16. jpanhalt

    AAC Fanatic!

    Jan 18, 2008
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    A Hastalloy is another option. Some protein work is very sensitive to metal ions. It would be important to know what the pumps are made from. I have seen systems in which the wetted parts were essentially Teflon and glass.

    I am still puzzled why the OP needs to use every last drop of the mobile phase. Is the mobile phase degassed or open to the air?

    John
     
  17. Brass

    Member

    Oct 13, 2006
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    Another possible solution would be to have two sets of balance scales each with weight equivelent to the sample containers with the fluids on the opposite sides , beside each container place a magnet and use a hall effect switch to turn off the pump when the magnet comes in contact.

    Thus the only calibration required would be weight changes with different sized samples and if you batch them together so that your doing all same weighted samples in a series there shouldn't be that many changes.

    This would be a BTN GID solution and sometimes SIB.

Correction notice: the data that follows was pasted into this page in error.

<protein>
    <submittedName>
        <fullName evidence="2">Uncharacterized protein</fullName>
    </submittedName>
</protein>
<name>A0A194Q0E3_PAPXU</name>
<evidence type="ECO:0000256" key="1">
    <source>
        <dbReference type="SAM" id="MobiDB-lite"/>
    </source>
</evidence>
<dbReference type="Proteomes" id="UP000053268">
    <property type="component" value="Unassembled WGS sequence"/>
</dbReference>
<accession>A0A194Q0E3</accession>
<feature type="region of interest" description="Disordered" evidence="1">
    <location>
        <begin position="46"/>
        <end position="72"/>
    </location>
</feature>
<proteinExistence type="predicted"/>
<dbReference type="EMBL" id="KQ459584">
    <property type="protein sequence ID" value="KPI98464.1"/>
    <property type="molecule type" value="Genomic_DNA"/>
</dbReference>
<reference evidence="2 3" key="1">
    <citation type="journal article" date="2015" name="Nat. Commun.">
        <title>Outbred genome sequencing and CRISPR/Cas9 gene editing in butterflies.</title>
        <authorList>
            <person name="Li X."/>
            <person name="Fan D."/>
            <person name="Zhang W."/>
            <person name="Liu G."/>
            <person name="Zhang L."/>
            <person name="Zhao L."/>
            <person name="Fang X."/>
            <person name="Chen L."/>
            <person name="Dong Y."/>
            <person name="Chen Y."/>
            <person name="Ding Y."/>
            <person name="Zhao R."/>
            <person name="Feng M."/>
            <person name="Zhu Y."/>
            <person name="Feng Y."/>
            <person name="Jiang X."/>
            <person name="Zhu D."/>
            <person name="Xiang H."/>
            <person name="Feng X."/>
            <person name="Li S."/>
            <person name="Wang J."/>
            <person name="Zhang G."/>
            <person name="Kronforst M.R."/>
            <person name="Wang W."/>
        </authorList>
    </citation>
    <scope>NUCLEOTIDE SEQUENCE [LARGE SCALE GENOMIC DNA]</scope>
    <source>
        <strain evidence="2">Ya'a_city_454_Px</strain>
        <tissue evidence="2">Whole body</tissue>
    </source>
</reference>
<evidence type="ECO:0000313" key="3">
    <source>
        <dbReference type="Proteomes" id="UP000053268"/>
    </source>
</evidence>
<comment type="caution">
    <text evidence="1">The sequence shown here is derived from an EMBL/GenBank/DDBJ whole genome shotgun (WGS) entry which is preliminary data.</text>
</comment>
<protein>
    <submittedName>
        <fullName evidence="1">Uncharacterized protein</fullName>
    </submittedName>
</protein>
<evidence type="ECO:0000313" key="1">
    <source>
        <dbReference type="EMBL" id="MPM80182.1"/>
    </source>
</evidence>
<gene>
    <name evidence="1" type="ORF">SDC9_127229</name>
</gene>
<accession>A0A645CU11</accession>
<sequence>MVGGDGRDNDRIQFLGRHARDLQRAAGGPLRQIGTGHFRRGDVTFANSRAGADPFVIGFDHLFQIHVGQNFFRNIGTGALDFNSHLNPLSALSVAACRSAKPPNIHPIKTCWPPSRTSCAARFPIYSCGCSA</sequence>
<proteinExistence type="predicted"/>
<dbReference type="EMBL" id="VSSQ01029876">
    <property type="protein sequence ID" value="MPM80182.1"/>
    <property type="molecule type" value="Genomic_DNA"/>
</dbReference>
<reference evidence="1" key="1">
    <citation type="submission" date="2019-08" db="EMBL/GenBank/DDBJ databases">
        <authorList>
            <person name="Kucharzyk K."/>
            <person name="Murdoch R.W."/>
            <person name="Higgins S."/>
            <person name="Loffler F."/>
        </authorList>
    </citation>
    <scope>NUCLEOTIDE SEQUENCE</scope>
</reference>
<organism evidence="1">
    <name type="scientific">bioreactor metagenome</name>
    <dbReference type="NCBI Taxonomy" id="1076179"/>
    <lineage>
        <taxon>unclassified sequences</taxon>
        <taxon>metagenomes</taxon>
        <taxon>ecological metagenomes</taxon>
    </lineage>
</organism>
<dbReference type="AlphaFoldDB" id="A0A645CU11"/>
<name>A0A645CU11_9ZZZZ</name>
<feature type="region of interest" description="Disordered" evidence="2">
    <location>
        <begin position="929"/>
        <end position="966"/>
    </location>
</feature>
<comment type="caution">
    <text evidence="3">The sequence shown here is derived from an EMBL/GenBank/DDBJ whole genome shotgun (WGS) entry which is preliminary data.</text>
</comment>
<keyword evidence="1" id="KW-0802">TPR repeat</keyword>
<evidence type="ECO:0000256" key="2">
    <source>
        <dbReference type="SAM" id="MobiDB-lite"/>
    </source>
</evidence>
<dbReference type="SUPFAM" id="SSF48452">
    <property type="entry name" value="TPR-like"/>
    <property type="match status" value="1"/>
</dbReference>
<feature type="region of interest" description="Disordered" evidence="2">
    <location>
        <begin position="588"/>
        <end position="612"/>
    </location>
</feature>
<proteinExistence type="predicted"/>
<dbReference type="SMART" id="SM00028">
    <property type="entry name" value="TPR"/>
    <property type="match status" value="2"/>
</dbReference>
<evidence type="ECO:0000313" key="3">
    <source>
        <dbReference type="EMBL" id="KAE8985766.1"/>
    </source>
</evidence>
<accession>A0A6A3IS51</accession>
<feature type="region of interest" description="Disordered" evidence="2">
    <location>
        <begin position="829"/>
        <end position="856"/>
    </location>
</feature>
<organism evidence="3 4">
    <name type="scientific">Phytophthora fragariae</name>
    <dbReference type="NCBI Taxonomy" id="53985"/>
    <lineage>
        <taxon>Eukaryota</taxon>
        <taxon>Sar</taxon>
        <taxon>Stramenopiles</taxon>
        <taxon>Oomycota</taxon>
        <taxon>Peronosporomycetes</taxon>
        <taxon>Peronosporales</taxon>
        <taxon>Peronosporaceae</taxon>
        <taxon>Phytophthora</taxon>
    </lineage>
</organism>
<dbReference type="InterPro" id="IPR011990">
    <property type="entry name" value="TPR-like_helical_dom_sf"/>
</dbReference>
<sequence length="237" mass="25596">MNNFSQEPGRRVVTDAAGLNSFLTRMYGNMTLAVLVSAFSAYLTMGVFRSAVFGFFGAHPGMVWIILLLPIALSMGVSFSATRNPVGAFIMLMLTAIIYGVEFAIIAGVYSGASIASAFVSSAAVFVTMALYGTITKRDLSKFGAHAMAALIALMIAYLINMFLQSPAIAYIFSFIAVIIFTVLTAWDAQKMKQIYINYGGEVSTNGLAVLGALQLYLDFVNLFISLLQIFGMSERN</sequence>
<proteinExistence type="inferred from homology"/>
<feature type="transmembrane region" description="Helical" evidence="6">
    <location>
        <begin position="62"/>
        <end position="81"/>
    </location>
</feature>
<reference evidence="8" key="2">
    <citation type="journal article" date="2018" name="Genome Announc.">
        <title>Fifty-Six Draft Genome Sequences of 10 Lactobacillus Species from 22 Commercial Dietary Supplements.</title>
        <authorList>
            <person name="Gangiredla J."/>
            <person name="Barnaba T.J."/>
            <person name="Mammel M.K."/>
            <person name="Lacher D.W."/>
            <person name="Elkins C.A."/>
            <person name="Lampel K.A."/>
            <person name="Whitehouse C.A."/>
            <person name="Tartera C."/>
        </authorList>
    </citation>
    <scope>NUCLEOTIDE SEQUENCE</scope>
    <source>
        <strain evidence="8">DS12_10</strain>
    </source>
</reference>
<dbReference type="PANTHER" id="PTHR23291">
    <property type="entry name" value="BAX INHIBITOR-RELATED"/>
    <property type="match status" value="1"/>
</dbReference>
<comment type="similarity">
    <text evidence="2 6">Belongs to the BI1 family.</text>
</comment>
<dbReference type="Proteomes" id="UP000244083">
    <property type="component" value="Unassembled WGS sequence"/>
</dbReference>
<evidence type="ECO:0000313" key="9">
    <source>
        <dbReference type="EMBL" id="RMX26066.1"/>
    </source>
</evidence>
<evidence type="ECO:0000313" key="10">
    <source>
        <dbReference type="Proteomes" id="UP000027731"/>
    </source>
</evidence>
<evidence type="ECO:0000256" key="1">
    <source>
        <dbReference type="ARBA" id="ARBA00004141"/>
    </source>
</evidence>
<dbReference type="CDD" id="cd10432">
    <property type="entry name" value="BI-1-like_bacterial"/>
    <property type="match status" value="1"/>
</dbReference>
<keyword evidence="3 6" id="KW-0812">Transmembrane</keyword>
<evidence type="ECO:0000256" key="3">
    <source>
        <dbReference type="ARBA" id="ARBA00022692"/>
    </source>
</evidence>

Better Than Nothing
    Get It Done
    Simple Is Better.
    :)
     
  18. mad__llama

    Thread Starter New Member

    Jun 5, 2008
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    I'm using the system to load a protein-containing liquid (usually 100-500ml) into the pump and onto an affinity resin column. This mixture is not degassed and is open to the air.

    Once this protein containing liquid has been loaded (ie. every last drop has been sucked up by the pump), the tubing is moved to another bottle containing the mobile phase. This is why I need an alarm of some sort to let me know when all the mixture has been loaded (or is about to run dry).
     
  19. jpanhalt

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    Jan 18, 2008
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    You could use a bubble detector in the line from the protein reservoir that would stop the pump. Then with a Y-valve, connect the regular mobile phase to the pump. Air would never enter the pump. All sorts of things can be used to detect bubbles. One method is to use a vertical U-tube with a light beam and detector across the apex. If you have any old RI or other detector (UV, visible, etc.) that would allow sufficient flow rate, they could be in-line, and any bubble will cause a sharp change in the signal, which would activate your switch. Finally, if you are anywhere near a blood bank, dialysis center, etc. bubble detectors are used with some of the infusion equipment. They may give you an old unit.

    John
     
  20. beenthere

    Retired Moderator

    Apr 20, 2004
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    We made pretty good bubble detectors with spring clothespins. Placed an IR LED on one leg and a phototransistor in the other (just stuffed into undersized holes). A bubble makes a big change in the phototransistor output.